Clicking To The Beat
Next up was driving the sequencer with a clock. There are many ways to do this in Max - the transport, a metro, tracking a bouncing ball… I knew that I’d be playing around with timing, so I decided to use a lesser-known tool: tempo.
The tempo object is similar to metro, but it has a few extra capabilities: it works in musical BPM, it gives you note divisions, and it counts as if there was an embedded counter object. All these things would become handy, so I started my experiments with this.
The result is a fun little sequencer-driver. On to more adventurous clocking!
Swing Like You Just Don’t Care
Because of my early work on Max for Live, people have been pointing to my swing tools as important ‘borrow-able’ Max content. Rather than just grab the swing function out of the old Step Sequencer from MFL, I decided to try something different: building a swing function with a delay object.
Now, swing/shuffle shouldn’t be that hard: you just hold off a little on every other beat. But that is easier said than done - but let’s do it. First, you need to figure out when ‘every other beat’ actually occurs. This is where the counted output of the tempo object comes in handy. Since we are going to be gating between two ‘banged’ outputs, let’s calculate the even and odd steps and use that to run a switching gate. This is easily done with the % (modulo) object:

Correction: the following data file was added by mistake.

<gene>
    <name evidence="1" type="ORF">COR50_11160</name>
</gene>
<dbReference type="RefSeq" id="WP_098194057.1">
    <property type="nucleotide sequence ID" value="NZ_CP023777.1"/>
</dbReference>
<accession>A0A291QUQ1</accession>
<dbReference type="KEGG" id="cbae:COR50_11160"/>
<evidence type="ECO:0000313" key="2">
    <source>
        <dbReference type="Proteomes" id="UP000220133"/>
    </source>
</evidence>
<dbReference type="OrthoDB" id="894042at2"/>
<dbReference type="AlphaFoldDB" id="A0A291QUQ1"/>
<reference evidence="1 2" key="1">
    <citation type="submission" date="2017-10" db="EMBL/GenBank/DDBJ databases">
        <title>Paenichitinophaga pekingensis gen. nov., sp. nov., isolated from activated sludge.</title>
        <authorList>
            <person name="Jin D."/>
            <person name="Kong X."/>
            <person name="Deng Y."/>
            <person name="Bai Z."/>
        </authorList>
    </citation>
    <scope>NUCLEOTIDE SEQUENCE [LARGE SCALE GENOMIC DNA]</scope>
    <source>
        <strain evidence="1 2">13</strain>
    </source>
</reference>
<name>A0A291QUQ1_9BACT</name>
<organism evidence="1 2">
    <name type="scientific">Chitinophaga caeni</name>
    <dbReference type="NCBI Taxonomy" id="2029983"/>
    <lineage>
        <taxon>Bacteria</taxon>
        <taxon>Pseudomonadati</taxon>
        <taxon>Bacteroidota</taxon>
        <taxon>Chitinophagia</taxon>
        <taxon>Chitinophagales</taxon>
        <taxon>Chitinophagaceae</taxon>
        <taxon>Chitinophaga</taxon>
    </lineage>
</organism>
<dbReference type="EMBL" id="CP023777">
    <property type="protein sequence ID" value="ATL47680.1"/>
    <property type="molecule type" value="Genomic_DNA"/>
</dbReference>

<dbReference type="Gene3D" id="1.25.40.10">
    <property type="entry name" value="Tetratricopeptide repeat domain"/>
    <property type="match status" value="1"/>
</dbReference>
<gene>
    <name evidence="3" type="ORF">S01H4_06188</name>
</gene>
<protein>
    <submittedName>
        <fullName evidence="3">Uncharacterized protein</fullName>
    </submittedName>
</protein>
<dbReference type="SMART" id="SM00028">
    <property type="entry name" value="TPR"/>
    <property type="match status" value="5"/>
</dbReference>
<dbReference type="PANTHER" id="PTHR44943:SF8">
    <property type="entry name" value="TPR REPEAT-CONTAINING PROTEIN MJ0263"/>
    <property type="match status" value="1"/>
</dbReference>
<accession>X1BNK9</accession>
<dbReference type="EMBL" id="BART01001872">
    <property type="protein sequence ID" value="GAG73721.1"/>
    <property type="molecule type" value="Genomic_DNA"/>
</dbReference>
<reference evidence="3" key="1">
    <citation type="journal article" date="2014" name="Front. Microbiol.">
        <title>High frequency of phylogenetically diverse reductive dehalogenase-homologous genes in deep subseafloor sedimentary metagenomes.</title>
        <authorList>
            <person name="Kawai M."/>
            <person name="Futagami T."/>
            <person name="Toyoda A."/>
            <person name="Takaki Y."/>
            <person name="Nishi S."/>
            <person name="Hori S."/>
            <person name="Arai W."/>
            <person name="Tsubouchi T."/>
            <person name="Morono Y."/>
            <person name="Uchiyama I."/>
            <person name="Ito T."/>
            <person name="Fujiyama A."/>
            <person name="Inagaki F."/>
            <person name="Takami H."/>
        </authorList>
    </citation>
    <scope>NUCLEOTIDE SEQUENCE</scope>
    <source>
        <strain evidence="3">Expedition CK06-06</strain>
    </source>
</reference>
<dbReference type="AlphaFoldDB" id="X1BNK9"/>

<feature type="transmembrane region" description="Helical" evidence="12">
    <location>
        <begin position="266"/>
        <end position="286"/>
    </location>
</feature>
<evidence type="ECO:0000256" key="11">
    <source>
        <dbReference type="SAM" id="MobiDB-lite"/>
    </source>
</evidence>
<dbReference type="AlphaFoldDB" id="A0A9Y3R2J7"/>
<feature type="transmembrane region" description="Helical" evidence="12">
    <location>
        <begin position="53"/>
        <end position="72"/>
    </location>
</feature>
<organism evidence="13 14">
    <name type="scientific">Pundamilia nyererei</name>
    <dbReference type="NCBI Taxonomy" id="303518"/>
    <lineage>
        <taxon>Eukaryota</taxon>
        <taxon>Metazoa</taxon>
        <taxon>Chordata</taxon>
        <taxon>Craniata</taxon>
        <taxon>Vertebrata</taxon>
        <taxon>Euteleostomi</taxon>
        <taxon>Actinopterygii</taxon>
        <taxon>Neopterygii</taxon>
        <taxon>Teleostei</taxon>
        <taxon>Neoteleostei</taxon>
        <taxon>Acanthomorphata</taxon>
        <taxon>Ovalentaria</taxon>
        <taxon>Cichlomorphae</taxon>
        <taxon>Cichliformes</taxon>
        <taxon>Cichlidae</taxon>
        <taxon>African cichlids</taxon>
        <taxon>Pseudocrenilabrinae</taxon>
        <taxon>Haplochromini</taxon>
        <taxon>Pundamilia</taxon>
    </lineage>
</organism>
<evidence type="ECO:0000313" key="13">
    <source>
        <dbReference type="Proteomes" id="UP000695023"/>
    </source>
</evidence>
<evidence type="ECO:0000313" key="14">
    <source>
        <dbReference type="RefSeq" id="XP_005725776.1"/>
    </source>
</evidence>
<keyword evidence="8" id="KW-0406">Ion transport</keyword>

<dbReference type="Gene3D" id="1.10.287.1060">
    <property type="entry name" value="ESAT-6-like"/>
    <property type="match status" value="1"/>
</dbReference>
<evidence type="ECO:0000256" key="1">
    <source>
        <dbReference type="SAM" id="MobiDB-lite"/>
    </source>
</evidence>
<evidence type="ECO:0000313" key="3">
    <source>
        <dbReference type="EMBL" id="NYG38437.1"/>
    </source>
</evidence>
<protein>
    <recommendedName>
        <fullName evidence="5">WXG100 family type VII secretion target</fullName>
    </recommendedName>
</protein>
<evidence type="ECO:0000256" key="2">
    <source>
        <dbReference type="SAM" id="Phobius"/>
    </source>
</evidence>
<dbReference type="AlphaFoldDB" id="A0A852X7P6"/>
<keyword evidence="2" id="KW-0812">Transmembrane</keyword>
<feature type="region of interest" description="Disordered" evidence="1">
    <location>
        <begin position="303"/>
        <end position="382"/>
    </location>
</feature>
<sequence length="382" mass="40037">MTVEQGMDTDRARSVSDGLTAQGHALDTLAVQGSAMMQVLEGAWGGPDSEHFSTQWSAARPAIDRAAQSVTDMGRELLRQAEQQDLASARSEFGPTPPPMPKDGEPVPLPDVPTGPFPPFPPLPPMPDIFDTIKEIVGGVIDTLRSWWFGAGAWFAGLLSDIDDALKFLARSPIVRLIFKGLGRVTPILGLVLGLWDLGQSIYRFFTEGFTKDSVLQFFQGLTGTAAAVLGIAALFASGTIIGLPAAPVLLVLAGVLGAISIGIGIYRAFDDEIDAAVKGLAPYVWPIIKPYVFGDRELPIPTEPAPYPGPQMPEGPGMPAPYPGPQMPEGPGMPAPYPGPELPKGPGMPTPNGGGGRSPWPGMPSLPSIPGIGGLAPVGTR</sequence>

Now, let’s use the gating to delay the odd steps. Since we don’t yet know how much to delay, we can start with a number box and play around with the results.
OK - this is pretty cool. But it would be better to have the delay time be automatically calculated by our tempo. This is where things get interesting. I’m used to using older drum machines, where the swing values are often given in the 50% - 75% range, meaning that a normal note comes in 50% of the way between its neighbors, and a hard-swung note is 75% of the way between neighbors.
Thus, we have to make a control that goes between 50 and 75 (in this case, a dial with a minimum value of 50, and 26 steps…), then translate it into a percentage. We then apply the percentage to the per-step timing to get a delay time.
Whew! Now, I’m able to get things swinging - from subtle to over-the-top. Of course, that’s not yet quite fun enough, so it’s time to add a burst generator.
A Burst In Time
Burst generators are a fun addition to a sequencer, since it’ll mix things up - throwing your sequencer into a different note range, and giving a bolt of energy to a repeating pattern. In my case, I decided to have a burst generator that would be turned off the next even step that occurred. Turns out that a second tempo, a umenu and an extra switch was all that was needed.
Now, anytime I wanted a quick flurry of notes, hitting the ‘Burst’ button would jump start things for me!
So, hopefully, you see how much fun we can have once we take over some of the clocking functions of a hardware device like the SQ-1. There’s a lot more you could do here, including note alterations, step jumping (muting the MIDI, jumping a few steps forward, then unmuting the MIDI) and other tricking things. But just starting with a little swing-and-burst timing system really added to the fun with this cool little device.